A photo of Tony, an Ibizan fisherman whose calloused hand over the camera half-hides his face, serves as the gateway to the largest retrospective to date of the American photographer Louis Stettner (New York, 1922-Paris, 2016), whose work is also the first to be presented in Spain.
A disciple of Sid Grossman, but above all of Brassaï, Stettner is considered a brilliant and unique artist, capable of combining elements of both the aesthetic of New York street photography and the lyrical humanism of the French tradition. He drew on multiple channels of inspiration in developing his vast body of work: both artistic and literary sources: Plato, Karl Marx and Walt Whitman, primarily. His interest in philosophy and the social and political issues of the most turbulent period of the 20th century marked his commitment to and concern for the underprivileged. His abundant photographs of workers and labourers reflect his desire to present them as authentic and dignified individuals, regardless of how precarious their working conditions were: "In the midst of the noise, the dirt, the fumes and the risk of accidents, they seemed to me to be very sensitive people, with an innate humanity and a wonderful capacity for organisation and perception of immediate reality. My stay in the factories was one of the most significant experiences of my life".
Stettner worked intensively as a photographer in the Second World War, and what he saw and captured strongly conditioned his conception of life and a firm belief in the human being. Without clinging to either city, his two great workshops were New York and Paris, from where he travelled by land and by sea to his own country, the United States, France and Spain, to whose Mediterranean coast he felt a special attraction.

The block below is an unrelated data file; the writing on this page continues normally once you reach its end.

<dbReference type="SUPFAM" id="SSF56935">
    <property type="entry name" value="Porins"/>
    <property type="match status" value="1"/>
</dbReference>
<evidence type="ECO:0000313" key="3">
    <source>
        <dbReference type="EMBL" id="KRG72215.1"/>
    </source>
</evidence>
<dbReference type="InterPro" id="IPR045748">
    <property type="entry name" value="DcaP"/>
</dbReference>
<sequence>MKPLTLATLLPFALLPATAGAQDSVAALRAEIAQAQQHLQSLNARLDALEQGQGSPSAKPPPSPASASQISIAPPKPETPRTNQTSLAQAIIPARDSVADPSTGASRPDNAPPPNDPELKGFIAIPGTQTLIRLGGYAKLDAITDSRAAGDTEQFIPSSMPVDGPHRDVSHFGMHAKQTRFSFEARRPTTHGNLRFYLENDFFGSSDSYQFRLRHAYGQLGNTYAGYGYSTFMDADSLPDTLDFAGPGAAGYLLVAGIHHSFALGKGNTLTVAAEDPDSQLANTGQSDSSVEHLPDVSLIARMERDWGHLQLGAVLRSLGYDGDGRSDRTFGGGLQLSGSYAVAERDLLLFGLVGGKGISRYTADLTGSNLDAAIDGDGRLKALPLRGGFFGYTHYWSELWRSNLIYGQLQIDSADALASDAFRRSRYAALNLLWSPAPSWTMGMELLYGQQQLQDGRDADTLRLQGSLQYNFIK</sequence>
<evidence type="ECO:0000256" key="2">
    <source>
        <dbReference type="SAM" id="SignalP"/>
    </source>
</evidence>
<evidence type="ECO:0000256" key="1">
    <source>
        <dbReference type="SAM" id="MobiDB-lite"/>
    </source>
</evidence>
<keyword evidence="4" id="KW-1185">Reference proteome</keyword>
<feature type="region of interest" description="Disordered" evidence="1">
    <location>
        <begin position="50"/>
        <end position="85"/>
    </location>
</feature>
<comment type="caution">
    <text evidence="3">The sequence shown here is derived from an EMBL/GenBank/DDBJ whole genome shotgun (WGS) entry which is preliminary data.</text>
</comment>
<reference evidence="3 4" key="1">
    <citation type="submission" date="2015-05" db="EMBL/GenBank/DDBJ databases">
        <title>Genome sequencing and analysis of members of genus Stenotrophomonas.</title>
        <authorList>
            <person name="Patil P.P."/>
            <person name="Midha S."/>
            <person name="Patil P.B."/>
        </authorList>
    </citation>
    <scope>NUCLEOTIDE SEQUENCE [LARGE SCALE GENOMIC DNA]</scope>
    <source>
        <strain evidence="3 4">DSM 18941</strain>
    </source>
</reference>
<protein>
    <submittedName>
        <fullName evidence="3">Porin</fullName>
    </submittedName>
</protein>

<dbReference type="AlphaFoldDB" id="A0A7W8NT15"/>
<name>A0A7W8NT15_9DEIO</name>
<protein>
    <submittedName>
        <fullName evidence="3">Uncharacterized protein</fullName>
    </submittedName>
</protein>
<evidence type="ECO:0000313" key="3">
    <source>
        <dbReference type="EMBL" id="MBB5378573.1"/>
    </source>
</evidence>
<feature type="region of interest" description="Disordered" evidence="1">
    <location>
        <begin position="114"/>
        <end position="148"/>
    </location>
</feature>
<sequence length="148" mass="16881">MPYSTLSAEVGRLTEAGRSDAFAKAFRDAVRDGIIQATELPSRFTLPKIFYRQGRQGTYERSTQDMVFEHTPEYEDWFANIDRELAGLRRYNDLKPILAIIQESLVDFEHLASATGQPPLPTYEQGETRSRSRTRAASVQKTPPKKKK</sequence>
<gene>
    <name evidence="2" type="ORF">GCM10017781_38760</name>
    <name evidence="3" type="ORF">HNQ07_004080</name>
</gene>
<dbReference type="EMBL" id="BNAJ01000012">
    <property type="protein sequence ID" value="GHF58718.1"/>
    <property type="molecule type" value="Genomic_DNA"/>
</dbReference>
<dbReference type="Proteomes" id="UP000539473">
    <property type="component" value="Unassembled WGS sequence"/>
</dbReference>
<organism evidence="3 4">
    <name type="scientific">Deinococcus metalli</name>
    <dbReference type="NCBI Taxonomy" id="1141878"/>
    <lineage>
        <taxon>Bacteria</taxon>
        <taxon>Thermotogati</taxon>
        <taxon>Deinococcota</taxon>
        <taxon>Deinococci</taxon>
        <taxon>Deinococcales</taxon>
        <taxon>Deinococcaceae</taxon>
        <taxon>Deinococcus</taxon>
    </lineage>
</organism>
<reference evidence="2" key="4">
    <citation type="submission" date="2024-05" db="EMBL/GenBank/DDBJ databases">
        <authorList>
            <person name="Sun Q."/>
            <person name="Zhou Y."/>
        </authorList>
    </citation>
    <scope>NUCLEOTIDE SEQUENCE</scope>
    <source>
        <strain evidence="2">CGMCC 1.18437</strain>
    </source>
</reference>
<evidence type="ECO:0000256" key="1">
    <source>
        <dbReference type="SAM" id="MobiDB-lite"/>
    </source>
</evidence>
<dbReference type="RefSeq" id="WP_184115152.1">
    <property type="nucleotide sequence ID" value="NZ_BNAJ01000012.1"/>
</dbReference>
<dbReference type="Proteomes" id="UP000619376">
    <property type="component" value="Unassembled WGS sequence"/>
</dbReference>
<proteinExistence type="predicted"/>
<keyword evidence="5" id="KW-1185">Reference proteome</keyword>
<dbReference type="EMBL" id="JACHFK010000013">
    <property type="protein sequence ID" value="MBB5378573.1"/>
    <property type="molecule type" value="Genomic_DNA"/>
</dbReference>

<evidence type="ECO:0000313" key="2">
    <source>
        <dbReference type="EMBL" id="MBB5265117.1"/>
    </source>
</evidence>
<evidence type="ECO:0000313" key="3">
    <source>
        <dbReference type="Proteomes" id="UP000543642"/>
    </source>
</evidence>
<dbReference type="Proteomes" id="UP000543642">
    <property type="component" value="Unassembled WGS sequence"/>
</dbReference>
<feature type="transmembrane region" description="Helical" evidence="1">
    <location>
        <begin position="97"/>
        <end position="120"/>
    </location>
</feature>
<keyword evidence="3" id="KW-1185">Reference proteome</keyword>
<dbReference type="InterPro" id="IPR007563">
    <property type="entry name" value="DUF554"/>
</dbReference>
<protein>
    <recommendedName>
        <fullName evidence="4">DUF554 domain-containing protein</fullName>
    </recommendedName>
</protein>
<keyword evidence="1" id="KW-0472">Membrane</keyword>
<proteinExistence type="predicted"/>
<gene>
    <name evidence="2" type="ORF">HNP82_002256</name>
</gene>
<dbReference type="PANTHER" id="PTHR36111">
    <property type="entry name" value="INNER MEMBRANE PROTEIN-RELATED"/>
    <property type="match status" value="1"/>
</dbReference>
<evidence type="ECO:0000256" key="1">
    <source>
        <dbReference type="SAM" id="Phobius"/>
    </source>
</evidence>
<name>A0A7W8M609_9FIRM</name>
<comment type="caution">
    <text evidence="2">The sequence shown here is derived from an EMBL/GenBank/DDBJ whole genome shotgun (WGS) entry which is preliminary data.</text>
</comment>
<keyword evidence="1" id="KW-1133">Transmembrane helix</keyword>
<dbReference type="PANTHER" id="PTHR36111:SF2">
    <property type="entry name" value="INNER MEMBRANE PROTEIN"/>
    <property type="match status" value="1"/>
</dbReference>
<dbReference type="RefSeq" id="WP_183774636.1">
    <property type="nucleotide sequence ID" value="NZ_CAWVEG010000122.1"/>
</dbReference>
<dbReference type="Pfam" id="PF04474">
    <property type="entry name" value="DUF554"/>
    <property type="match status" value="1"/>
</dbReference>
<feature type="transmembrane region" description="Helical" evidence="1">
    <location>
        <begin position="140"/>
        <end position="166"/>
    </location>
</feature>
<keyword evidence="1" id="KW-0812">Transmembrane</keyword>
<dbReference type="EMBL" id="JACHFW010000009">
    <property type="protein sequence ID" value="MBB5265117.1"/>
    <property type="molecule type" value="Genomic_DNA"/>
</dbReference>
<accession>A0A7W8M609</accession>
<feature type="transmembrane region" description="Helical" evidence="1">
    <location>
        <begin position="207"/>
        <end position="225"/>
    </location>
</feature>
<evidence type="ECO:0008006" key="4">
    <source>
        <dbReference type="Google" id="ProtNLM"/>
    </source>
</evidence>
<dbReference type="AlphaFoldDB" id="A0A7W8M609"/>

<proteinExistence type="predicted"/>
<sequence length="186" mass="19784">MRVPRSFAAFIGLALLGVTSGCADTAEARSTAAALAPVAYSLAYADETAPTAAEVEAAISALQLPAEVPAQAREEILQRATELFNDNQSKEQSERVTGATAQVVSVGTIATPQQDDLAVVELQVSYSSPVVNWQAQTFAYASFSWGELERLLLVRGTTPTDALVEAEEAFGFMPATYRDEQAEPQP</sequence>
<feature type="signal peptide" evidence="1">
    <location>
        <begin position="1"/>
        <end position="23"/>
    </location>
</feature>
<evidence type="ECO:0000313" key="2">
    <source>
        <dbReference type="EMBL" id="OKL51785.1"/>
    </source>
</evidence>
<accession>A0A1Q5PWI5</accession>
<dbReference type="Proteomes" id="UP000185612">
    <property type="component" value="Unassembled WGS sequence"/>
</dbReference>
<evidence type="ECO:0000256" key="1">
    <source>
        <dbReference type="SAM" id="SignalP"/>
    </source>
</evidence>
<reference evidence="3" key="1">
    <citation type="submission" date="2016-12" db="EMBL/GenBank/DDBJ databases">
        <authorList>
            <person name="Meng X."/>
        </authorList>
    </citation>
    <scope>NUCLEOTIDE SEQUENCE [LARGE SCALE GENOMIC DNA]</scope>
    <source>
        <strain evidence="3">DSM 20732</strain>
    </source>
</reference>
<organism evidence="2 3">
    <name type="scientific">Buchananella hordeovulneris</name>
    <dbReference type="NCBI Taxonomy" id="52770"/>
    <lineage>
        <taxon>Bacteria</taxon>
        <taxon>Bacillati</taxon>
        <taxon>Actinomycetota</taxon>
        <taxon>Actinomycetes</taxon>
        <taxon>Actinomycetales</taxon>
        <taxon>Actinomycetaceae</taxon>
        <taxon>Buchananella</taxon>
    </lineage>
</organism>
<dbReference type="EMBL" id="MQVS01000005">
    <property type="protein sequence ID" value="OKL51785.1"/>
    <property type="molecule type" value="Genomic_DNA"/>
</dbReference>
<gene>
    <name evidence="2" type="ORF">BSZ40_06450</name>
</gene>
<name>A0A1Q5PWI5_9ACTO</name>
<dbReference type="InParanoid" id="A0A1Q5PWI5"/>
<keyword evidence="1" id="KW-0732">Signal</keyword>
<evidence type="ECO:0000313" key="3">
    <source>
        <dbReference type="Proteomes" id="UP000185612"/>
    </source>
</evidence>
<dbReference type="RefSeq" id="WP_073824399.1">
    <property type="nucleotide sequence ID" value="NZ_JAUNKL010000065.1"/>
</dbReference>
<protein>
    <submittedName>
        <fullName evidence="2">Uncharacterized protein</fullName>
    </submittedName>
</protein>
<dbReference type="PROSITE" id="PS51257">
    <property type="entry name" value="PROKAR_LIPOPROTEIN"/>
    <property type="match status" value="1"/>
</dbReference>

Like the previous one, the exhibition of the photographer Anastasia Samoylova (USSR, 1984) will be on show until 27 August. Entitled "Image Cities", this artist's project was the winning entry in the first edition of the KBr Photo Award, launched by the Mapfre Foundation in 2021.
Samoylova, who currently lives and works in Miami (Florida, USA), makes a visual study of the increasing integration of the photographic image in the urban environment. Her compositions frame urban complexity in all its problematic beauty, homogenising its layers into seductive and strange visual poems. In her images, human beings hardly appear at all, and when they do, it is usually on a minimal scale compared to the size of buildings and advertisements, pointing to a kind of "endangered species" condition in the face of consumerism and speculation.
The project, which the artist began in Moscow and New York in the summer of 2021, has been completed in fifteen other cities such as Amsterdam, Paris, London, Brussels, Tokyo, Madrid and Barcelona, which in the exhibition is displayed through fifty or so photographs, a corpus selected from among more than two hundred images.
In Samoylova's latest works we can appreciate echoes of the traditional documentary photography approached by figures such as Eugène Atget at the beginning of the twentieth century, as well as Berenice Abbot and Lisette Model, a tradition that was later renewed by Lee Friedlander, Diane Arbus and Carry Winogrand.
Both exhibitions form part of the official section of the PhotoESPAÑA Festival, which thus sets a high standard of quality with these two gigantic artists.